Risk for Infertility as a Function of Sexual identity, Sexual Behavior, and Race Among Women in the United States

Blanchfield, Bernadette, Psychology - Graduate School of Arts and Sciences, University of Virginia
Patterson, Charlotte, Department of Psychology, University of Virginia

Infertility affects approximately ten percent of women in the United States every year. There has been consistent evidence indicating that sexually transmitted infections (which are commonly cited risks for infertility) disproportionately affect non-White women, and racial minority women are nearly twice as likely as White women to experience infertility issues. However, comparable research that addresses the prevalence of sexually transmitted infections and/or infertility among sexual minority women is limited and inconsistent. Varied reports are due in part to researchers’ restricted focus on behavior rather than identity-based approaches to sexual minority women’s health experiences. The dearth of information is exacerbated by the operating definition of infertility (i.e., the failure to conceive following 12 months of heterosexual intercourse), which does not typically apply to sexual minority women. A framework of stratified reproduction, which takes into account the contribution of systemic inequities to minority women’s reproductive health, may help reveal and explain disparities in risk for infertility among racial and sexual minority-identified women. Moreover, stratified reproduction also suggests that an underlying social experience common to both racial minority and sexual minority women (such as adolescent housing instability), may partially explain disparities in risk for infertility. The present study examined the sexually transmitted infection prevalence and overall risk for infertility among women in the United States as a function of race, sexual identity, and—so as to better differentiate the role of identity versus behavior—sexual behavior.
The present study thus had three aims. The first aim was to establish the rates of various sexually transmitted infections that can threaten women’s fertility as a function of sexual identity, sexual behavior, and race. The second aim was to determine how other commonly studied risk factors for infertility, (i.e., certain reproductive illnesses, alcohol consumption, tobacco use, and high or low bodyweight) might also be associated with sexual identity, sexual behavior, and race. These factors were examined in conjunction with findings about sexually transmitted infections to construct a novel Risk for Infertility measure that allowed for a comparative risk assessment among women as a function of their racial identity, sexual identity, and sexual behavior. The third and final aim of this study was to test whether adolescent housing instability—for which sexual minority and racial minority individuals have both been at increased risk—might mediate the disparity in risk for infertility that emerged as a function of sexual identity, sexual behavior, and race among participants.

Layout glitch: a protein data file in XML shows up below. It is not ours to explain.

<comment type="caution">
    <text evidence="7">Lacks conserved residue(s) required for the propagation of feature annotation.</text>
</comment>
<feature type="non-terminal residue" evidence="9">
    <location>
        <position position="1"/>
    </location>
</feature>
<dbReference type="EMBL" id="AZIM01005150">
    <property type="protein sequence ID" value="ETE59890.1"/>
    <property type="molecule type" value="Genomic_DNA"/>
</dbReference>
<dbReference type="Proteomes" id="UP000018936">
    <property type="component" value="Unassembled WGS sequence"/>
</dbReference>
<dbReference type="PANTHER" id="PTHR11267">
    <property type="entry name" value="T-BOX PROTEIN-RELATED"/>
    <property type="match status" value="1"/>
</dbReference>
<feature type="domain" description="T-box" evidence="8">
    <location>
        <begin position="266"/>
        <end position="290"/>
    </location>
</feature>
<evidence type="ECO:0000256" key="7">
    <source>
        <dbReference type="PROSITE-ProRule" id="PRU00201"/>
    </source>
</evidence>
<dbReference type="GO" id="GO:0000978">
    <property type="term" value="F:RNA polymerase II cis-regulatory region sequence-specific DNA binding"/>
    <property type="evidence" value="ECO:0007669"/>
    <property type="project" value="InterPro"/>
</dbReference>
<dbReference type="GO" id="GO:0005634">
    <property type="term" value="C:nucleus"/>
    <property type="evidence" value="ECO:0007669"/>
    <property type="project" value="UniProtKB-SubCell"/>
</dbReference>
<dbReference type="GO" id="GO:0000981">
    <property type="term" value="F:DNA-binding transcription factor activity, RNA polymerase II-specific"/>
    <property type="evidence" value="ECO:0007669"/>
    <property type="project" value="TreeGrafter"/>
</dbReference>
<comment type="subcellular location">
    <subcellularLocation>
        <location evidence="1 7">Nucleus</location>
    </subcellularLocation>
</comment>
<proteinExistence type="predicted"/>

The sample consisted of 4,990 women (representative of over 53 million women in the United States), ages 15-44, who participated in the 2011-3013 National Survey of Family Growth. As expected, sexual behavior was the clearest predictor of sexually transmitted infections. It was also the clearest predictor other risks for infertility. However, sexual identity and race also demonstrated important effects on women’s fertility risk. The Risk for Infertility measure revealed that Bisexual women and women who have sex with both men and women had the highest overall Risk for Infertility scores compared to peers. Contrary to expectations, Black and White women experienced risk for infertility at equivalent rates. Women’s experiences with adolescent housing instability provided some explanation for disparate experiences in overall fertility risk as a function of sexual identity and sexual behavior, but did not explain differences that emerged as a function of race. Results suggested that adolescent experiences of housing instability may play an important role in women’s long term reproductive health. Furthermore, the contemporary construct of infertility may exclude many women who are at increased risk for reproductive issues. An alternative assessment of infertility may be instrumental in researchers’, physicians’, and policymakers’ future efforts to reduce reproductive health disparities among women in the United States.

PHD (Doctor of Philosophy)
infertility, women’s health, reproductive health, sexual identity, sexual behavior, racial idenity, sexually transmitted infections, adolescent housing instability, nationally representative data
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